As Creative Director and CEO of Grenson, Tim Little has transformed the label from a small-size English heritage shoemaker into a highly sought-after brand that’s currently stocked by some of the world’s leading retailers. Known for its traditional style, Grenson has seen a resurgence in recent years thanks in part to its storied history and dedication to quality, handmade footwear. We caught up with Little at (capsule) New York to talk a little about brand’s history and to discuss his plans for the future.
When did you first realize that you had a serious interest in footwear and what motivated you to finally start designing your own?
I used to love going to buy my school shoes with my mum, so I always appreciated the idea of shoes. I loved the smell as the assistant took the lid off the box. However my real interest started when I started working and was told that people judge you by your shoes, so I invested beyond my means to make a good impression. From the moment that the shop assistant treated the shoes like they were a bottle of vintage wine, I knew there was something special going on. I had been in advertising for 10 years when I needed to buy some new shoes one weekend. I had continued my strategy of buying the best, so I set off with a big chunk of money burning a hole in my pocket. Every place I visited was drab and old fashioned and the shoes hadn’t changed since my last trip. This was my eureka moment. What if I could bring some fresh design to the wonderful craft of English shoe making?
Before taking over as creative director for Grenson, you were already in charge of your own eponymous shoe line. Were you ever hesitant about dividing your time and energy between the two separate projects? What was it about Grenson that made you feel it was worth the risk?
Yes I was, and in truth my own line suffered for awhile as the Grenson project became all encompassing. Grenson was one of my first ever purchases and I had fallen in love with the brand. I’m afraid it’s no more strategic than that.
You’ve done a fine job of taking an older, more established brand and making it attractive for customers of all ages. How do you find the perfect balance?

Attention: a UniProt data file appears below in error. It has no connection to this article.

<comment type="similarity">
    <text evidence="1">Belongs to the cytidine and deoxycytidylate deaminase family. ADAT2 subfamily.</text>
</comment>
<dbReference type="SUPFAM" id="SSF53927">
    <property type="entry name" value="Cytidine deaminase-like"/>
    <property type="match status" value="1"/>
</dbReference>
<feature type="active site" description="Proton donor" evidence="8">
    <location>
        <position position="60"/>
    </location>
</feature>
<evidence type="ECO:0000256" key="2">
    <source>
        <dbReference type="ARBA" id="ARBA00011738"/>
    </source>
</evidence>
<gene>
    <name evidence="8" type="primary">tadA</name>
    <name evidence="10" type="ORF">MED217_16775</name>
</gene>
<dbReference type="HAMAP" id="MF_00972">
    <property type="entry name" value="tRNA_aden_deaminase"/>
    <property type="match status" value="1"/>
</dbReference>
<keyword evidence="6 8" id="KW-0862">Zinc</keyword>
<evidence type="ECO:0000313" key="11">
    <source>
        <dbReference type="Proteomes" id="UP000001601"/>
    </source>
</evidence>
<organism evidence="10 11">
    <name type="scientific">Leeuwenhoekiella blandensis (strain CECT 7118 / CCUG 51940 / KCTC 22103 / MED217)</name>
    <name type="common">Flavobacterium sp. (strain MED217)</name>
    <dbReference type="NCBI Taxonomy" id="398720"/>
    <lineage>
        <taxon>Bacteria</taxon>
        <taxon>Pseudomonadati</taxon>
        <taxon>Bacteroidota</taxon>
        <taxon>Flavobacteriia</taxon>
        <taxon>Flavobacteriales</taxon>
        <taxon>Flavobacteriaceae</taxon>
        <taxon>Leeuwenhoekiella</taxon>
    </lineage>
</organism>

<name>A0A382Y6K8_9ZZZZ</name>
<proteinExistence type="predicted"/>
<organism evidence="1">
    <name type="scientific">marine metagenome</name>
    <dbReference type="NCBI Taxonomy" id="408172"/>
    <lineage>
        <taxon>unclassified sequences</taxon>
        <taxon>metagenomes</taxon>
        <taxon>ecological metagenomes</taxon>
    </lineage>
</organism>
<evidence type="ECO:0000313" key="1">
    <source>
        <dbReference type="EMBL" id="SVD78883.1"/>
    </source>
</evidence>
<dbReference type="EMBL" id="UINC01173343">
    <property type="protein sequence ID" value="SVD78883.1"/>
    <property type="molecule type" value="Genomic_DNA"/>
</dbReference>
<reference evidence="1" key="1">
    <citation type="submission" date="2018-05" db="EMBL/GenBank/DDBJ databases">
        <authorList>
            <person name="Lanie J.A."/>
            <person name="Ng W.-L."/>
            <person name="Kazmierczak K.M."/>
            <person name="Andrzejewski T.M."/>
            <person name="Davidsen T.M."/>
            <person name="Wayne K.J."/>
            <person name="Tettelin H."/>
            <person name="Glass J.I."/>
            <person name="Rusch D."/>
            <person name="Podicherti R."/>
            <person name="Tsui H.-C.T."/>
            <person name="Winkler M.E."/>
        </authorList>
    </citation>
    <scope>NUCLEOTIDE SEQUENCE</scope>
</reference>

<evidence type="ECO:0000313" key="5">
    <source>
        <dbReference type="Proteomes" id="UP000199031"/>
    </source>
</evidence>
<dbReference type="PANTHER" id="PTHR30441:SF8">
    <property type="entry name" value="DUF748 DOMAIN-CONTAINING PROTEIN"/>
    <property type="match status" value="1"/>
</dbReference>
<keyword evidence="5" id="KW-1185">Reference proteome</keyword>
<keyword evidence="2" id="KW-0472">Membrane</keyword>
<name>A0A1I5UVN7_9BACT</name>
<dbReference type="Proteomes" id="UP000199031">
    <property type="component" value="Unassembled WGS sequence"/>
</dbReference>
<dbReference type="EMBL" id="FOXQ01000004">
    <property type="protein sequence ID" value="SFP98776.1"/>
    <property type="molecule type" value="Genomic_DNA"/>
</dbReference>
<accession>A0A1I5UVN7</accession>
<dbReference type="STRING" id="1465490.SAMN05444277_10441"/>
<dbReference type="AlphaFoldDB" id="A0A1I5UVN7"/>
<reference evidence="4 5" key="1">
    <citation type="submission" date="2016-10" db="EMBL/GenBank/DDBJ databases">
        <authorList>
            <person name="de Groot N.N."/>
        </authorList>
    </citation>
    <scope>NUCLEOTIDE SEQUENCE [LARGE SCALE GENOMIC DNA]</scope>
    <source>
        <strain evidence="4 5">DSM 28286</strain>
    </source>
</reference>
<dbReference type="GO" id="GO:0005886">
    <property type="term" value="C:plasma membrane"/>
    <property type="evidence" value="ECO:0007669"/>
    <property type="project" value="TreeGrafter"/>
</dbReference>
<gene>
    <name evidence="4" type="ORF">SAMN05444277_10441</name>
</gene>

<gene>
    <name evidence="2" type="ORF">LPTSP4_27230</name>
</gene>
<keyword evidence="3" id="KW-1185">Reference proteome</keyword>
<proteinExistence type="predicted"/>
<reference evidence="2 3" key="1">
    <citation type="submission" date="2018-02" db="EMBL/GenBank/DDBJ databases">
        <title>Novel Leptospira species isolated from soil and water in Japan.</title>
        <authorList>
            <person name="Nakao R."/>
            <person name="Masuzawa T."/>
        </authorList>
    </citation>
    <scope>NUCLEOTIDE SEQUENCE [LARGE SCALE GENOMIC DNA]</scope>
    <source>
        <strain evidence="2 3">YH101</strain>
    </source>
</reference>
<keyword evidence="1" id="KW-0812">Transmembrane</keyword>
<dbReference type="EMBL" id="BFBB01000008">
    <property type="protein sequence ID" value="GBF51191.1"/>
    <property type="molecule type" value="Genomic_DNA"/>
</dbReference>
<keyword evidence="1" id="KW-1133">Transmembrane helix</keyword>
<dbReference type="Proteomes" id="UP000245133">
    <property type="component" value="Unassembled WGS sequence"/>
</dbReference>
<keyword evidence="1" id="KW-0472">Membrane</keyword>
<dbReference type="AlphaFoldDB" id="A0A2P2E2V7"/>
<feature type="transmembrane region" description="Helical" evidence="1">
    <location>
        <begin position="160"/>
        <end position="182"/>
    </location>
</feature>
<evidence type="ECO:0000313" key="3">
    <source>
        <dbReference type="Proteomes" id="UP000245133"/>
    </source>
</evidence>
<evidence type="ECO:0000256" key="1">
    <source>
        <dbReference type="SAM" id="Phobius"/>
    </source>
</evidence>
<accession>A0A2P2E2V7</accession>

Balance is the right word and I constantly adjust the balance between old and new, heritage and directional, by trial and error. Sometimes we do a shoe that is just too forward and too far from what Grenson is all about and it fails. Sometimes the collection felt too traditional and it instantly feels out of touch. Our followers tell us when we go wrong and with social media I have a constant research facility at my fingertips.
It would seem as though there are a lot of guys who just can’t get enough of Grenson right now. What’s so special about the brand and why do you think people tend to gravitate toward it?
People love the history but they don’t want to wear museum shoes. It’s that balance again. Making a modern, relevant shoe from a company with great heritage is the perfect formula. We are also lucky that heritage is all the rage right now, so we have been in the right place at the right time. We just want to keep making interesting shoes and if people like them, then we are all happy.
How do you go about choosing new styles for the collection each season? Do you find most of your inspiration comes from the archives or do you prefer trying something different?
It’s a mix. If we plundered the archive every season, the brand would become a replica brand and we don’t want that. I’ve started collecting Grenson shoes from eBay that chart our history and what you realize is that the company used to be very inventive and the shoes were very directional. It’s only in recent years that companies like us have stopped developing and have rehashed old styles over and over again. We have some really different shoes in the collection these days but we also have a classic English oxford.
Although Grenson has a reputation for being this storied, English brand that’s dedicated to traditional craftsmanship and an array of other fine things, it’s also been the shoe of choice for quite a number of not-so-clean-shaven rock stars. Tell me, if you had the honor of dressing either Prince William or Jamie Hince for their wedding day, which would you have chosen?
Wow, tough question. We have dressed Jefferson Hack, so I could say that we’ve done the Kate Moss connection and I’ll go for William. I feel that William is on the cusp of setting his style philosophy right now and I hope he doesn’t go too old and frumpy. I would love to get him in a pair of chunky brogue boots this winter but I’m afraid it’s a long shot.
What plans do you have in store for the company over the coming months?
We have some nice collaborations with Barbour, Rag & Bone and Albam on the way. We are also launching our first women’s collection which is very exciting, and I’d love to do more retail. Apart from that all I can think about is my vacation!